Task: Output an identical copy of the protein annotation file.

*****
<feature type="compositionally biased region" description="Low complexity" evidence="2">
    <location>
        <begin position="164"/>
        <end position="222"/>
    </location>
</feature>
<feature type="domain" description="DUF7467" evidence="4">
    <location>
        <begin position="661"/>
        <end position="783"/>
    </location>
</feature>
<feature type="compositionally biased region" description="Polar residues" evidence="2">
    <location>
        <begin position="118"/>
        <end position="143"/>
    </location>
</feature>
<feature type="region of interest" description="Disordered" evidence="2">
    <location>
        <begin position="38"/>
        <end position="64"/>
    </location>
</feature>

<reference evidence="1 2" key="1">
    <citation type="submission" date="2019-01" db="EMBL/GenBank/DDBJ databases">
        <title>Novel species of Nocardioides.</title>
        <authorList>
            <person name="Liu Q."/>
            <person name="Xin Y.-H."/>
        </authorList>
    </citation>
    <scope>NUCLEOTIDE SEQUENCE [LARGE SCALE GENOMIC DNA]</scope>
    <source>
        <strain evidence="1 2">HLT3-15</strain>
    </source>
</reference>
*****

<feature type="compositionally biased region" description="Low complexity" evidence="2">
    <location>
        <begin position="164"/>
        <end position="222"/>
    </location>
</feature>
<feature type="domain" description="DUF7467" evidence="4">
    <location>
        <begin position="661"/>
        <end position="783"/>
    </location>
</feature>
<feature type="compositionally biased region" description="Polar residues" evidence="2">
    <location>
        <begin position="118"/>
        <end position="143"/>
    </location>
</feature>
<feature type="region of interest" description="Disordered" evidence="2">
    <location>
        <begin position="38"/>
        <end position="64"/>
    </location>
</feature>

<reference evidence="1 2" key="1">
    <citation type="submission" date="2019-01" db="EMBL/GenBank/DDBJ databases">
        <title>Novel species of Nocardioides.</title>
        <authorList>
            <person name="Liu Q."/>
            <person name="Xin Y.-H."/>
        </authorList>
    </citation>
    <scope>NUCLEOTIDE SEQUENCE [LARGE SCALE GENOMIC DNA]</scope>
    <source>
        <strain evidence="1 2">HLT3-15</strain>
    </source>
</reference>